Cancer Treatment
Twenty-five patients with advanced pancreatic cancer were given 8 g curcumin daily, orally, until disease progression, with restaging every 2 months. Researchers reported biological activity (lowered expression of some immune system markers) of curcumin in some patients, with brief remission in one patient. Larger, randomized studies are needed.  

High Cholesterol
The effects of curcumin on blood lipid profiles were studied in this randomized, double-blind trial of 36 elderly participants. Subjects received curcumin (1 or 4 g/day) or placebo and their serum lipid profiles were measured at baseline, 1 month, and 6 months. The side effects were similar between the groups. The authors observed a slight increase in cholesterol levels in the curcumin group. Larger studies are required to determine if curcumin supplementation may increase cholesterol levels.

Ulcerative colitis
Eighty-nine patients with inactive ulcerative colitis were randomized to receive curcumin, 1 g after breakfast and 1 g after the evening meal, plus sulfasalazine (SZ) or mesalamine, or placebo plus SZ or mesalamine for 6 months. The recurrence rates showed significant difference between curcumin and placebo groups, with those in curcumin group faring better; curcumin reduced the morbidity associated with ulcerative colitis.

Patient Warnings
  • Recent laboratory findings indicate that dietary turmeric may inhibit the anti-tumor action of chemotherapeutic drugs such as cyclophosphamide and doxorubicin in treating breast cancer. More research is necessary, but patients undergoing chemotherapy should ask their doctor if they should limit their intake of turmeric and turmeric-containing foods.
Do Not Take If
  • You have bile duct obstruction, gallstones, predisposition to kidney stones, or gastrointestinal disorders such as stomach ulcers and hyperacidity disorders.
  • You are taking reserpine: Turmeric may lessen its effects.
  • You are taking indomethacin: Turmeric may lessen its effects.
  • You are taking warfarin or other blood thinners: Turmeric may increase your risk of bleeding.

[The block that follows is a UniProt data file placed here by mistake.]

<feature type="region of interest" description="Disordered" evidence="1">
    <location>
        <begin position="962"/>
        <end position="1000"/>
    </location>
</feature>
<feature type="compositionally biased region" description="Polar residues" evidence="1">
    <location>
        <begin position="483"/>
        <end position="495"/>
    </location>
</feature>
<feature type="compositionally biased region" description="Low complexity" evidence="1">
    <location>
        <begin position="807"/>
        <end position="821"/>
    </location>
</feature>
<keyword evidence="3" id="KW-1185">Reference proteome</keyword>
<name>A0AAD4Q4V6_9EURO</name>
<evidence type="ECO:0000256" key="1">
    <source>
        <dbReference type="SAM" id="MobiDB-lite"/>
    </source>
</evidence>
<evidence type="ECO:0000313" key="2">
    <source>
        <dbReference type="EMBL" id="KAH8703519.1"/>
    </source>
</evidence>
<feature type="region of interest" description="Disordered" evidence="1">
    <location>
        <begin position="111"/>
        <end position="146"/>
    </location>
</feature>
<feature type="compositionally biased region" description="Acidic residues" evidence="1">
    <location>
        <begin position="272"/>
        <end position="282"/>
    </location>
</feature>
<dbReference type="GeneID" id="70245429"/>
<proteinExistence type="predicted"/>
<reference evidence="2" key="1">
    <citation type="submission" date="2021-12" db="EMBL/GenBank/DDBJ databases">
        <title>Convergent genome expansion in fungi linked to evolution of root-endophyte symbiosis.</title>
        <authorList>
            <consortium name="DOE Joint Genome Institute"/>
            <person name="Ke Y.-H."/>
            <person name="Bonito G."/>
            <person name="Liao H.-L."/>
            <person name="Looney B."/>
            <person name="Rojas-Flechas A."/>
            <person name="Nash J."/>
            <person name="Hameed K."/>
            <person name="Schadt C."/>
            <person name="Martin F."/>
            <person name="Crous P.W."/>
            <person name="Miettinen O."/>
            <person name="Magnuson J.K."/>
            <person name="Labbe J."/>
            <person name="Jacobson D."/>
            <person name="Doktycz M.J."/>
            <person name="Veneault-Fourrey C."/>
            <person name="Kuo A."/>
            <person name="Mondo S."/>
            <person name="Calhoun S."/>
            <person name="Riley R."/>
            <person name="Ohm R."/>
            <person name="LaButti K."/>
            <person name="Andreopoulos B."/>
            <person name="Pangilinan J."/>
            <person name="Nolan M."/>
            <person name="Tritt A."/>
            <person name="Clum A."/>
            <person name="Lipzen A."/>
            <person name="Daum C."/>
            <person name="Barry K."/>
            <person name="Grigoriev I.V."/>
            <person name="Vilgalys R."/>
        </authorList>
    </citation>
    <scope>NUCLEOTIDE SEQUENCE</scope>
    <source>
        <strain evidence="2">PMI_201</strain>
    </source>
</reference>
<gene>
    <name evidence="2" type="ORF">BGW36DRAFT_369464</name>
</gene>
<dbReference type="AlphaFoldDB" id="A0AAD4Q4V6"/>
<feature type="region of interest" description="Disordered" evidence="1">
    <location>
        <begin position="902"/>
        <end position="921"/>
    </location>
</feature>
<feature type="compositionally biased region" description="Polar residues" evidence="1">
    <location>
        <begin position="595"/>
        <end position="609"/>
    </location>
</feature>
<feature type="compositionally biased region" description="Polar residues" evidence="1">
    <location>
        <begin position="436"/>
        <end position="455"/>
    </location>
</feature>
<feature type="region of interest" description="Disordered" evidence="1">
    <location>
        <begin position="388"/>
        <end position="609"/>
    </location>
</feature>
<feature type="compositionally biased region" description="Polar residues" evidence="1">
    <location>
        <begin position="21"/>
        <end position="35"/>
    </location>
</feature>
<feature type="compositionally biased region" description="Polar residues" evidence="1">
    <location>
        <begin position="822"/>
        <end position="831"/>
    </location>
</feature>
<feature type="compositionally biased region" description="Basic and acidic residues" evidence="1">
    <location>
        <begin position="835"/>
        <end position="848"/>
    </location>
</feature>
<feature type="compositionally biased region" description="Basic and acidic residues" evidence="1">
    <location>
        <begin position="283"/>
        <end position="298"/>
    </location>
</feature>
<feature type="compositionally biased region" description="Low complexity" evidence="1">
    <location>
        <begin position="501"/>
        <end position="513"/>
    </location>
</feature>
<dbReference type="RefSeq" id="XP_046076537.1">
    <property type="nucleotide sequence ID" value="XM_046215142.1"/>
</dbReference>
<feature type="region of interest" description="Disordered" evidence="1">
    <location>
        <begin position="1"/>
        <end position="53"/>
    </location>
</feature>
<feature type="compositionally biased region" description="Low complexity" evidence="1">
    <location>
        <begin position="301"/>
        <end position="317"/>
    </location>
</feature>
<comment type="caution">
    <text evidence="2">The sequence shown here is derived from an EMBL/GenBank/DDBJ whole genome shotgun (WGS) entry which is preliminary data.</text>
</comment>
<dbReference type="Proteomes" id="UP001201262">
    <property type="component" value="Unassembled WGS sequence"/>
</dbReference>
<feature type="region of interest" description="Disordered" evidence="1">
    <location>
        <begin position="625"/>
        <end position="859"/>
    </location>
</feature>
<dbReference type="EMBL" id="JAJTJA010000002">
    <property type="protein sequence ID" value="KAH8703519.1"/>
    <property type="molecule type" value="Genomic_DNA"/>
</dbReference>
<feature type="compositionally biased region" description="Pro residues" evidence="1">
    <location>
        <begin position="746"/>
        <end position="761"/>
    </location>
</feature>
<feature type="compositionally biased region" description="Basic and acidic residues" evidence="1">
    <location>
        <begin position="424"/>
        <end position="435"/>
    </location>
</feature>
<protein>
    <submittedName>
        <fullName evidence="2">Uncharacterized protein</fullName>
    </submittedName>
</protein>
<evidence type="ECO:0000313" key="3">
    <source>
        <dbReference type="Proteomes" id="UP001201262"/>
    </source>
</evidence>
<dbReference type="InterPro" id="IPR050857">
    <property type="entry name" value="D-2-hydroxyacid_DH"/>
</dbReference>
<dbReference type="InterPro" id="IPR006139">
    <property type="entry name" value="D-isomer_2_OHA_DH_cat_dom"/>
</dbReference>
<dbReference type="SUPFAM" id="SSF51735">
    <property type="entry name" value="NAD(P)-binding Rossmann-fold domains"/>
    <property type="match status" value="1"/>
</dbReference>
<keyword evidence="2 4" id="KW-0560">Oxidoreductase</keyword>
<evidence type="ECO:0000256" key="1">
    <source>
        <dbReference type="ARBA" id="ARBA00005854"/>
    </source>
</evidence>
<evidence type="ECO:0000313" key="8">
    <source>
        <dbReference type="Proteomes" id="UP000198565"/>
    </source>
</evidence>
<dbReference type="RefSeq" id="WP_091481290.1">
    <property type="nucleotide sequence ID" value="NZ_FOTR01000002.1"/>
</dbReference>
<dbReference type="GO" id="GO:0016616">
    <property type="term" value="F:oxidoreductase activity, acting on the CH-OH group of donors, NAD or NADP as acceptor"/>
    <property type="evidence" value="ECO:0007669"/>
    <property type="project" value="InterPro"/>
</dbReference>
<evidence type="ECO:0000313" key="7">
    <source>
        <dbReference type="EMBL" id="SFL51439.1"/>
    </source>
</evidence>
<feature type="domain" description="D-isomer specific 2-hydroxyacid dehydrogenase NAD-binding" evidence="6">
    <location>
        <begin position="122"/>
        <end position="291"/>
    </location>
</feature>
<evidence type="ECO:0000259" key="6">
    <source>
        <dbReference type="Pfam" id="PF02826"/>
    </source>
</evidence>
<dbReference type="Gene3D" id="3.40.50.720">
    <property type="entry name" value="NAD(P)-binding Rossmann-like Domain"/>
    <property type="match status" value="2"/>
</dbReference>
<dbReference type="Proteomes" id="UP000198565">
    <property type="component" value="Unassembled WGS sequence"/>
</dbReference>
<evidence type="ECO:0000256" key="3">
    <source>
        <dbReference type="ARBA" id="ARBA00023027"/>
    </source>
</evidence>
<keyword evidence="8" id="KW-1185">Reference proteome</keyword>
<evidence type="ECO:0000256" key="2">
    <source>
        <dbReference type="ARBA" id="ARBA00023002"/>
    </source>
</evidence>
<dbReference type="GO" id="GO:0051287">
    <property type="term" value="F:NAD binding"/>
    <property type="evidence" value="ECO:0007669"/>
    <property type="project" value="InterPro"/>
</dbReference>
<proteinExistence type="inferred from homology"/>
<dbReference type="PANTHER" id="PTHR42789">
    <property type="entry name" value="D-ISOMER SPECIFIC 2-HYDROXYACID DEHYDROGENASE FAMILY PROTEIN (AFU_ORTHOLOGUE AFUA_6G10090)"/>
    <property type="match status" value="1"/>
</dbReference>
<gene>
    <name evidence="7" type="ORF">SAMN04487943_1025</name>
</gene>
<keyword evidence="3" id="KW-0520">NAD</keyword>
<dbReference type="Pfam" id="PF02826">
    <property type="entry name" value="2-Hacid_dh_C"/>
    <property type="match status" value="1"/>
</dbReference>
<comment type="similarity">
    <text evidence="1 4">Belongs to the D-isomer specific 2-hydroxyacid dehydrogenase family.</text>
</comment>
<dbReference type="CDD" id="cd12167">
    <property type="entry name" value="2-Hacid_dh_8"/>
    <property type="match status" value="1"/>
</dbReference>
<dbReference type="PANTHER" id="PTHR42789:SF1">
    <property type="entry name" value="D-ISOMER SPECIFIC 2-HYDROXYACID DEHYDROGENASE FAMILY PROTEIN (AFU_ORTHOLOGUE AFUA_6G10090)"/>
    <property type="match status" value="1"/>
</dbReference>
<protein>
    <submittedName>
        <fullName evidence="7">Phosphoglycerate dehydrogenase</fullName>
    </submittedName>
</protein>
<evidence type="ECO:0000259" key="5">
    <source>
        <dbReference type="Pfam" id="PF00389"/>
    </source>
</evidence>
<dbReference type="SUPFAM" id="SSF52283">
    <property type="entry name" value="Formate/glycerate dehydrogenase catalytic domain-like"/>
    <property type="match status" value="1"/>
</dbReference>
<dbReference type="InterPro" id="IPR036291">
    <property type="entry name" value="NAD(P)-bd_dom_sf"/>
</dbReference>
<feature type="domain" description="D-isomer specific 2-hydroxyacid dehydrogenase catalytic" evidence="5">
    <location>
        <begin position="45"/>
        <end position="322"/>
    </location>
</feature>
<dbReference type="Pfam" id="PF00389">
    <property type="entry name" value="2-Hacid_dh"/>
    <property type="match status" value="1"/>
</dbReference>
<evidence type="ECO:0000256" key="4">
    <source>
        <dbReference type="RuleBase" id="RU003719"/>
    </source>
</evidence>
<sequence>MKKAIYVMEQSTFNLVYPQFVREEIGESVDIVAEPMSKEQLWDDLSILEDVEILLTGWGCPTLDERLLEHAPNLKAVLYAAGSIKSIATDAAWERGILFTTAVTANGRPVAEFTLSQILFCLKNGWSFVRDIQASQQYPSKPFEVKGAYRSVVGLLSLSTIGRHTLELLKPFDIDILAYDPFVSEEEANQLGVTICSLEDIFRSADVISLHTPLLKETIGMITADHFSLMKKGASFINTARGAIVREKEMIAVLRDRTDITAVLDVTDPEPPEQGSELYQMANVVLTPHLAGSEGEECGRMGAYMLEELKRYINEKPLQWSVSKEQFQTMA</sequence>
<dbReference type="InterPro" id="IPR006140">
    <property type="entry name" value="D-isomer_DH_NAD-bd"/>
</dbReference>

• You are taking chemotherapy drugs such as camptothecin, mechlorethamine, doxorubicin, or cyclophosphamide: Turmeric inhibits the action of these drugs against breast cancer cells in lab experiments.
  • You are taking Norfloxacin: Curcumin makes this stay in the blood for a longer time, thereby reducing the need for taking higher amounts of the drug.
  • You are taking drugs metabolized by CYP3A4 enzyme: Curcumin inhibits cytochrome 3A4 enzyme, altering the metabolism of certain prescription drugs.
  • You are taking drugs metabolized by CYP1A2 enzyme: Curcumin inhibits cytochrome 1A2 enzyme, altering the metabolism of certain prescription drugs.
  • You are taking drugs metabolized by CYP2A6 enzyme: Curcumin enhances cytochrome 2A6 enzyme, altering the metabolism of certain prescription drugs.
  • You are taking drugs transported by P-Glycoprotein: Curcumin affects intestinal P-glycoprotein levels and function, thereby increasing the concentrations of prescription drugs such as celiprolol, midazolam and verapamil.
  • You are undergoing certain laboratory tests that use dyes: Curcumin may interfere with some laboratory tests due to its strong absorptive and fluorescent properties.
  • You are taking Tacrolimus: Curumin supplements increase the plasma level of tacrolimus and may increase the side effects.
Side Effects
  • Allergic Dermatitis
  • Contact Urticaria
E-mail your questions and comments to aboutherbs@mskcc.org.